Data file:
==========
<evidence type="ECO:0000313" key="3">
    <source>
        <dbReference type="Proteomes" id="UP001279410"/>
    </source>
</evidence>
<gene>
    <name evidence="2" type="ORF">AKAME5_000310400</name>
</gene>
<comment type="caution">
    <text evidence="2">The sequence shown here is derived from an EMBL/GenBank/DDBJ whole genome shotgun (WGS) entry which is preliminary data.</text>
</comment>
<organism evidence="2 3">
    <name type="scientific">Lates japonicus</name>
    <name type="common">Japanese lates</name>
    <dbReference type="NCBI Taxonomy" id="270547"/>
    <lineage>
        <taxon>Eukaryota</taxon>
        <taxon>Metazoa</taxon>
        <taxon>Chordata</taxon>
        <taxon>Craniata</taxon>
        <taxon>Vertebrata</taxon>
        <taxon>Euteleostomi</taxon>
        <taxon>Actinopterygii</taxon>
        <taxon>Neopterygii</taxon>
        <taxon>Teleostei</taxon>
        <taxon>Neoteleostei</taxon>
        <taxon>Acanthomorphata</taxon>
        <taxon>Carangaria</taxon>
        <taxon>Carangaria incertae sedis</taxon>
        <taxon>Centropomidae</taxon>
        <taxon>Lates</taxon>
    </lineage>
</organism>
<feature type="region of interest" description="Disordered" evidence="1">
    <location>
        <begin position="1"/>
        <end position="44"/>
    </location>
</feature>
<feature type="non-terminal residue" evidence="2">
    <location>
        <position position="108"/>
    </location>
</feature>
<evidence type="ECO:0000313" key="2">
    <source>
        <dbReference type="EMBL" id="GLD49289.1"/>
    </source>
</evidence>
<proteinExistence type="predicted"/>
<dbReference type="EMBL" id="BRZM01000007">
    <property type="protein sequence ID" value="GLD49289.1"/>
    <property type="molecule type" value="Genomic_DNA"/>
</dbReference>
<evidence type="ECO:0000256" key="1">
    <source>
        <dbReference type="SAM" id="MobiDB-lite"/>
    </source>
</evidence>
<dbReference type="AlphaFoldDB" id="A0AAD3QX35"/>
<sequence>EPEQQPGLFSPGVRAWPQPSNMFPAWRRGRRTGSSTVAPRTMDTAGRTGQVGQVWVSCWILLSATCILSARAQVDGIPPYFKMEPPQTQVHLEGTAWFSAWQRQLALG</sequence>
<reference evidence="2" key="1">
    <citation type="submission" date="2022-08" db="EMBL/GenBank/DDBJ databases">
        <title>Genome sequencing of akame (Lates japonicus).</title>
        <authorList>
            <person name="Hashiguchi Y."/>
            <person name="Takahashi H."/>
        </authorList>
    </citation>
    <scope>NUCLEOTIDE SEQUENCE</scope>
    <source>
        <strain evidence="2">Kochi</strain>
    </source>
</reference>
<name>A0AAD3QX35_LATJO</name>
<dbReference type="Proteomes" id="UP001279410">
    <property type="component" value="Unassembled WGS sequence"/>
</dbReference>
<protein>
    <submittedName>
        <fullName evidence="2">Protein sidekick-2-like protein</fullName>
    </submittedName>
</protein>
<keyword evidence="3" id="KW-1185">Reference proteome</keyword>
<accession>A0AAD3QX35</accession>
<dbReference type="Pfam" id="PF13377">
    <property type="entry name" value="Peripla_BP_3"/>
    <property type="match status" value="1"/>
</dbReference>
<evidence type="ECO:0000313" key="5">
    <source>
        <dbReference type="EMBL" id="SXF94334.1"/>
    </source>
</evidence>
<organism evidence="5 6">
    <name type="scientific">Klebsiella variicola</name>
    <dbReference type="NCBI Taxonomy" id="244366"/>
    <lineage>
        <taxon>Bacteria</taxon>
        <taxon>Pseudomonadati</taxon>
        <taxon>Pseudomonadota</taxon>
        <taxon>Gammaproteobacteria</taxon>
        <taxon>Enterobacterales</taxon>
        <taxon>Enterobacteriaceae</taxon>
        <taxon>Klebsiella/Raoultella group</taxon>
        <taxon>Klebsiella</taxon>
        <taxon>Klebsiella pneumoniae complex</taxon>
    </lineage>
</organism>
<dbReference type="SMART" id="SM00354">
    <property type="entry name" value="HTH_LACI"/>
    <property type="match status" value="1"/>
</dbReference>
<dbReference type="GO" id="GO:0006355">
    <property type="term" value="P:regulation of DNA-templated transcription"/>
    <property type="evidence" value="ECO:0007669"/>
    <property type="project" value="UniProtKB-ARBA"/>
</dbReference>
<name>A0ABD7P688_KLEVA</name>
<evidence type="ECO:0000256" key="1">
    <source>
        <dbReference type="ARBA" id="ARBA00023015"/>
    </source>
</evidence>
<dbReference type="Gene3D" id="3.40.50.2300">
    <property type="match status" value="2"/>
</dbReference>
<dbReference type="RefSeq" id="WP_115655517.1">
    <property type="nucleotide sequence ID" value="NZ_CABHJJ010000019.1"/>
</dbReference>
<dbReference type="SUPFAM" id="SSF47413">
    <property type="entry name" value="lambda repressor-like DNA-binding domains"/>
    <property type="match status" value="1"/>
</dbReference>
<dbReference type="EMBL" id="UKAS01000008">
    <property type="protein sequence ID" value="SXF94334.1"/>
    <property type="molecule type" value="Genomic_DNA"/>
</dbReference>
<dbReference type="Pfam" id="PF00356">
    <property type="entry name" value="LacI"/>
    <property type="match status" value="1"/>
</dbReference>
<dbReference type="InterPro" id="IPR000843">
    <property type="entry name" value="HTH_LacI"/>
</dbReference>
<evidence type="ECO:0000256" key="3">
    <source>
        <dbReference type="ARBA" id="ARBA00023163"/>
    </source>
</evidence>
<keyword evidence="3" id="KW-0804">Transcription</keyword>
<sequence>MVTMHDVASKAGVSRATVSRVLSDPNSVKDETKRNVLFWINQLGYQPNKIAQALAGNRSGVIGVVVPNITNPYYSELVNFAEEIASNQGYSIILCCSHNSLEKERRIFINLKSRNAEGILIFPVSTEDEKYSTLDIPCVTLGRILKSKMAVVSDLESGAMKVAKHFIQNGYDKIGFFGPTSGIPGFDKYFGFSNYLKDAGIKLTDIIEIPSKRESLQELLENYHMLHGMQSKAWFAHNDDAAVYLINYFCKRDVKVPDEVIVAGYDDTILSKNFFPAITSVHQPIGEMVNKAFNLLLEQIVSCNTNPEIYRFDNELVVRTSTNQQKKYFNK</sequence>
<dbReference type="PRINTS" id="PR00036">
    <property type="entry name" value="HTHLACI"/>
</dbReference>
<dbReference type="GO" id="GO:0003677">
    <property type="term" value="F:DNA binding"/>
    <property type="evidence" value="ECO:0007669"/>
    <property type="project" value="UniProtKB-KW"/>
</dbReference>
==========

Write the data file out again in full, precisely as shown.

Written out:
<evidence type="ECO:0000313" key="3">
    <source>
        <dbReference type="Proteomes" id="UP001279410"/>
    </source>
</evidence>
<gene>
    <name evidence="2" type="ORF">AKAME5_000310400</name>
</gene>
<comment type="caution">
    <text evidence="2">The sequence shown here is derived from an EMBL/GenBank/DDBJ whole genome shotgun (WGS) entry which is preliminary data.</text>
</comment>
<organism evidence="2 3">
    <name type="scientific">Lates japonicus</name>
    <name type="common">Japanese lates</name>
    <dbReference type="NCBI Taxonomy" id="270547"/>
    <lineage>
        <taxon>Eukaryota</taxon>
        <taxon>Metazoa</taxon>
        <taxon>Chordata</taxon>
        <taxon>Craniata</taxon>
        <taxon>Vertebrata</taxon>
        <taxon>Euteleostomi</taxon>
        <taxon>Actinopterygii</taxon>
        <taxon>Neopterygii</taxon>
        <taxon>Teleostei</taxon>
        <taxon>Neoteleostei</taxon>
        <taxon>Acanthomorphata</taxon>
        <taxon>Carangaria</taxon>
        <taxon>Carangaria incertae sedis</taxon>
        <taxon>Centropomidae</taxon>
        <taxon>Lates</taxon>
    </lineage>
</organism>
<feature type="region of interest" description="Disordered" evidence="1">
    <location>
        <begin position="1"/>
        <end position="44"/>
    </location>
</feature>
<feature type="non-terminal residue" evidence="2">
    <location>
        <position position="108"/>
    </location>
</feature>
<evidence type="ECO:0000313" key="2">
    <source>
        <dbReference type="EMBL" id="GLD49289.1"/>
    </source>
</evidence>
<proteinExistence type="predicted"/>
<dbReference type="EMBL" id="BRZM01000007">
    <property type="protein sequence ID" value="GLD49289.1"/>
    <property type="molecule type" value="Genomic_DNA"/>
</dbReference>
<evidence type="ECO:0000256" key="1">
    <source>
        <dbReference type="SAM" id="MobiDB-lite"/>
    </source>
</evidence>
<dbReference type="AlphaFoldDB" id="A0AAD3QX35"/>
<sequence>EPEQQPGLFSPGVRAWPQPSNMFPAWRRGRRTGSSTVAPRTMDTAGRTGQVGQVWVSCWILLSATCILSARAQVDGIPPYFKMEPPQTQVHLEGTAWFSAWQRQLALG</sequence>
<reference evidence="2" key="1">
    <citation type="submission" date="2022-08" db="EMBL/GenBank/DDBJ databases">
        <title>Genome sequencing of akame (Lates japonicus).</title>
        <authorList>
            <person name="Hashiguchi Y."/>
            <person name="Takahashi H."/>
        </authorList>
    </citation>
    <scope>NUCLEOTIDE SEQUENCE</scope>
    <source>
        <strain evidence="2">Kochi</strain>
    </source>
</reference>
<name>A0AAD3QX35_LATJO</name>
<dbReference type="Proteomes" id="UP001279410">
    <property type="component" value="Unassembled WGS sequence"/>
</dbReference>
<protein>
    <submittedName>
        <fullName evidence="2">Protein sidekick-2-like protein</fullName>
    </submittedName>
</protein>
<keyword evidence="3" id="KW-1185">Reference proteome</keyword>
<accession>A0AAD3QX35</accession>
<dbReference type="Pfam" id="PF13377">
    <property type="entry name" value="Peripla_BP_3"/>
    <property type="match status" value="1"/>
</dbReference>
<evidence type="ECO:0000313" key="5">
    <source>
        <dbReference type="EMBL" id="SXF94334.1"/>
    </source>
</evidence>
<organism evidence="5 6">
    <name type="scientific">Klebsiella variicola</name>
    <dbReference type="NCBI Taxonomy" id="244366"/>
    <lineage>
        <taxon>Bacteria</taxon>
        <taxon>Pseudomonadati</taxon>
        <taxon>Pseudomonadota</taxon>
        <taxon>Gammaproteobacteria</taxon>
        <taxon>Enterobacterales</taxon>
        <taxon>Enterobacteriaceae</taxon>
        <taxon>Klebsiella/Raoultella group</taxon>
        <taxon>Klebsiella</taxon>
        <taxon>Klebsiella pneumoniae complex</taxon>
    </lineage>
</organism>
<dbReference type="SMART" id="SM00354">
    <property type="entry name" value="HTH_LACI"/>
    <property type="match status" value="1"/>
</dbReference>
<dbReference type="GO" id="GO:0006355">
    <property type="term" value="P:regulation of DNA-templated transcription"/>
    <property type="evidence" value="ECO:0007669"/>
    <property type="project" value="UniProtKB-ARBA"/>
</dbReference>
<name>A0ABD7P688_KLEVA</name>
<evidence type="ECO:0000256" key="1">
    <source>
        <dbReference type="ARBA" id="ARBA00023015"/>
    </source>
</evidence>
<dbReference type="Gene3D" id="3.40.50.2300">
    <property type="match status" value="2"/>
</dbReference>
<dbReference type="RefSeq" id="WP_115655517.1">
    <property type="nucleotide sequence ID" value="NZ_CABHJJ010000019.1"/>
</dbReference>
<dbReference type="SUPFAM" id="SSF47413">
    <property type="entry name" value="lambda repressor-like DNA-binding domains"/>
    <property type="match status" value="1"/>
</dbReference>
<dbReference type="EMBL" id="UKAS01000008">
    <property type="protein sequence ID" value="SXF94334.1"/>
    <property type="molecule type" value="Genomic_DNA"/>
</dbReference>
<dbReference type="Pfam" id="PF00356">
    <property type="entry name" value="LacI"/>
    <property type="match status" value="1"/>
</dbReference>
<dbReference type="InterPro" id="IPR000843">
    <property type="entry name" value="HTH_LacI"/>
</dbReference>
<evidence type="ECO:0000256" key="3">
    <source>
        <dbReference type="ARBA" id="ARBA00023163"/>
    </source>
</evidence>
<keyword evidence="3" id="KW-0804">Transcription</keyword>
<sequence>MVTMHDVASKAGVSRATVSRVLSDPNSVKDETKRNVLFWINQLGYQPNKIAQALAGNRSGVIGVVVPNITNPYYSELVNFAEEIASNQGYSIILCCSHNSLEKERRIFINLKSRNAEGILIFPVSTEDEKYSTLDIPCVTLGRILKSKMAVVSDLESGAMKVAKHFIQNGYDKIGFFGPTSGIPGFDKYFGFSNYLKDAGIKLTDIIEIPSKRESLQELLENYHMLHGMQSKAWFAHNDDAAVYLINYFCKRDVKVPDEVIVAGYDDTILSKNFFPAITSVHQPIGEMVNKAFNLLLEQIVSCNTNPEIYRFDNELVVRTSTNQQKKYFNK</sequence>
<dbReference type="PRINTS" id="PR00036">
    <property type="entry name" value="HTHLACI"/>
</dbReference>
<dbReference type="GO" id="GO:0003677">
    <property type="term" value="F:DNA binding"/>
    <property type="evidence" value="ECO:0007669"/>
    <property type="project" value="UniProtKB-KW"/>
</dbReference>